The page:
Helicopters, the staple of the final "Air" class, are actually a bit dull. You can drop in attack helicopters and some transport stuff, but it all gets shot down and it doesn't take long for anti-aircraft stuff to mince you. A competent team will not fall foul of choppers easily, despite the enormous amount of damage they can potentially deliver. Lone tanks, however, should be very scared indeed.

All this makes for some complex team-work. You can also see anything that any of your allies can see, so if you're a helicopter commander you can swoop in to save your beleaguered ground forces, or if you're artillery you can precipitate the shrapnel blizzard upon enemies from afar. I like to use the heavy artillery (which produces vast plumes of surface-to-surface missiles), while leaving it protected by some heavy anti-aircraft units.

Everyone also has access to some remote support. As you play you generate credit for calling in artillery strikes, supplies, chemical warfare drops, and even, at the very top of the tech tree, a nuclear bomb. "Friendly nuke!" your allies gleefully inform you, and you wonder if there ever could really be such a thing. It's glorious, a little scary, and only affordable if your team pools its resources.

If there's a major problem with World In Conflict then it's that these trump cards are a trump too far. I also found infantry a bit frustrating to use, but I was told in no uncertain terms by other beta-testers that I am mad and wrong. Perhaps I am. But then half the people you play with don't seem understand how the air support system worlds, or that helicopters are obvious targets, or that artillery can see you from miles away, or that it's worth saving up for big artillery strikes, or that you need to capture terrain to win - so I'm not the only person who hasn't got the hang of this fairly challenging RTS. That aside, the game's absurdly beautiful visuals are really kicking the crap out of my PC, and Old Bessie is no slouch...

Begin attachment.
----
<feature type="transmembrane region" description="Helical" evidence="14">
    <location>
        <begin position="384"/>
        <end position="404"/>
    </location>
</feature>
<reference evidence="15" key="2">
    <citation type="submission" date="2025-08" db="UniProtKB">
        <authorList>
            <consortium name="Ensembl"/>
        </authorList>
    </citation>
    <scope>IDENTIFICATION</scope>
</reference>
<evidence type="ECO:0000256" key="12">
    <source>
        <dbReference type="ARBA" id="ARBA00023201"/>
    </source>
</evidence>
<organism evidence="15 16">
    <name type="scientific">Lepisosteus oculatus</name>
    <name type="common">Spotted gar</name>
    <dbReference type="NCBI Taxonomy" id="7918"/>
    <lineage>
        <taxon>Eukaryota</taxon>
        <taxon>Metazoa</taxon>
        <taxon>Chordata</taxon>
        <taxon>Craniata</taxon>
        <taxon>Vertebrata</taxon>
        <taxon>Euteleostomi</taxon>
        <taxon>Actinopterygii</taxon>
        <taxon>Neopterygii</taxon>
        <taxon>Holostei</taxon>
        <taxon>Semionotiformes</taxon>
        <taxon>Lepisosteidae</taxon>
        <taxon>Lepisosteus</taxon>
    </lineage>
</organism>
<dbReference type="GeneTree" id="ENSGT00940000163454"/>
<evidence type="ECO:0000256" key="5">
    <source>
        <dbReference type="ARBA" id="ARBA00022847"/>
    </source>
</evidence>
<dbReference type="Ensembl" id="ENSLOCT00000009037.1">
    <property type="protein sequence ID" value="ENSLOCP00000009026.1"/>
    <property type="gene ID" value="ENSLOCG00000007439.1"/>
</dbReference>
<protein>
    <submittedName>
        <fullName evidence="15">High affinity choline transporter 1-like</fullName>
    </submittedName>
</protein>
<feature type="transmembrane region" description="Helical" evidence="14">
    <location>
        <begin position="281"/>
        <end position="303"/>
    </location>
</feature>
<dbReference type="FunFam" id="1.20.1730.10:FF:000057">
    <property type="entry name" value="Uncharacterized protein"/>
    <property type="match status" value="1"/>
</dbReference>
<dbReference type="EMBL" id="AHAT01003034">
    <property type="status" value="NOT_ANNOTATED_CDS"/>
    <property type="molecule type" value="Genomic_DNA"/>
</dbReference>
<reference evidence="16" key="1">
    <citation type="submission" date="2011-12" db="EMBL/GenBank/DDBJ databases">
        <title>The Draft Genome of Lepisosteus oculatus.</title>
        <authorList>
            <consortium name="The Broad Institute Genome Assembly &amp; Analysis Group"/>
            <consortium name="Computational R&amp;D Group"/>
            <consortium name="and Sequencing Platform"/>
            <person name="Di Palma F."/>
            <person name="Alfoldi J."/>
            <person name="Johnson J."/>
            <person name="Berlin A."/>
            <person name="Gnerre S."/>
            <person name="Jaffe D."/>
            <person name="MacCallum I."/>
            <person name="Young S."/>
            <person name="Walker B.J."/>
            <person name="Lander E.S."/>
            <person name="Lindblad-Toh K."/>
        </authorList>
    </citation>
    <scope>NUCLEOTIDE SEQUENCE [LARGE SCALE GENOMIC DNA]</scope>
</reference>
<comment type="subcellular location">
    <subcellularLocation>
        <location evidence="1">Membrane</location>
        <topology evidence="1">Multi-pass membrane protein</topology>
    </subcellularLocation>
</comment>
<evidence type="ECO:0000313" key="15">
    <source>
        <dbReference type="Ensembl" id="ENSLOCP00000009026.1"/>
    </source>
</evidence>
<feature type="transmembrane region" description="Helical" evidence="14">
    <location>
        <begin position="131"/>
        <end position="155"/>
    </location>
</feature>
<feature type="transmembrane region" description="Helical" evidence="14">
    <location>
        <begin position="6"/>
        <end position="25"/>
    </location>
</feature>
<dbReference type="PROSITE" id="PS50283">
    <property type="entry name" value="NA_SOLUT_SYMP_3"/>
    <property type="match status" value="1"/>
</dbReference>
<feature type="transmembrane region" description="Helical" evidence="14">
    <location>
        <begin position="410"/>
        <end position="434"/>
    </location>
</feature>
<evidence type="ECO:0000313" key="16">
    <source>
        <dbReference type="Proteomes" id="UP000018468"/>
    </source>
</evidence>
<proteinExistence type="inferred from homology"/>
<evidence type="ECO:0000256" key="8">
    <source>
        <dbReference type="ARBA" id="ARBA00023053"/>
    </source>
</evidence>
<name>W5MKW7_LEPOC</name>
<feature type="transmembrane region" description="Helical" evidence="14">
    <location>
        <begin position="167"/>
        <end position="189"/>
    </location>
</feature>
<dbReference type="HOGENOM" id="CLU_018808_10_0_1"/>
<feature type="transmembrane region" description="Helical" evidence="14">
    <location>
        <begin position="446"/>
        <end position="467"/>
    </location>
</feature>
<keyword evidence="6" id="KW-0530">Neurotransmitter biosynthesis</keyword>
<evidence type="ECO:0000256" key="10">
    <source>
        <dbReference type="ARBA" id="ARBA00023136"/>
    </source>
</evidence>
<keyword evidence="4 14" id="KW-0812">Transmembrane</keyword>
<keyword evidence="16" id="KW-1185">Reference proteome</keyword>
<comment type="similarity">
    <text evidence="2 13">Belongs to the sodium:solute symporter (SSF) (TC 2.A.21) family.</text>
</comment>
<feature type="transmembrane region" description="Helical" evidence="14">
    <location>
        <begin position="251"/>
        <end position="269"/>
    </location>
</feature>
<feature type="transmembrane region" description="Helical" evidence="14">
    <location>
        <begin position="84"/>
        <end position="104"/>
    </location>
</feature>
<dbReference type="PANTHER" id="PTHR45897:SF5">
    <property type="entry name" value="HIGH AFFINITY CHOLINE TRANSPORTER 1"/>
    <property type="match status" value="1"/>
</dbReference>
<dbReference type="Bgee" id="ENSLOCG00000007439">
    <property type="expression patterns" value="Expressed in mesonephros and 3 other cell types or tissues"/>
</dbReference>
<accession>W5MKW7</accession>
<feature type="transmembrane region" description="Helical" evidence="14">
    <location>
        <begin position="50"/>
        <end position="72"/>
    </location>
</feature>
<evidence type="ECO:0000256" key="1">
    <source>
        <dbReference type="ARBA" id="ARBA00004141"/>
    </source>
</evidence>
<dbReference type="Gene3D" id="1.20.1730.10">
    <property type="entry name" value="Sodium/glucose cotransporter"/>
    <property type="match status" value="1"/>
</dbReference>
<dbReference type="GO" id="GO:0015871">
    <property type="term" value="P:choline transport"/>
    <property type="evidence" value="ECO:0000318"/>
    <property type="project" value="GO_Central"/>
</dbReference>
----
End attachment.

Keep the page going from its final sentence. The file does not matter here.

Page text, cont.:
We're also faced with oddly lifeless sound effects. Given the sheer visual clout of the whole thing I'd like there to have been a little more bass and violence in the noises of war. Nor is the game as physics-heavy as Company Of Heroes, which is perhaps unsurprising given the scale and the immensity of the whole thing, but still a little disappointing. And... well, I'm just trying to be critical. I've actually been having a ball.

As a final note: this game is from Massive Entertainment, the Swedes who tried so bravely to change the course of RTS world with their superb science fiction RTS, Ground Control, way back in the mists of 2000. I always felt like that game was a glimpse of what the future of the genre could, or should, have been. No one seemed to learn its lessons, and it seems like some of that is now coming to pass, thanks to the people who made the game in the first place. They're coming back with Hercules air-drops instead of drop-ships, and the Cold War instead of Galactic War. It's thrilling stuff. So bravo, Massive, I knew you'd do us proud in the end. In fact, I feel like I should be given this beta test a mark, so I'll give it "Unfinished Out Of Jolly Promising Start", and admit that I can't wait for more.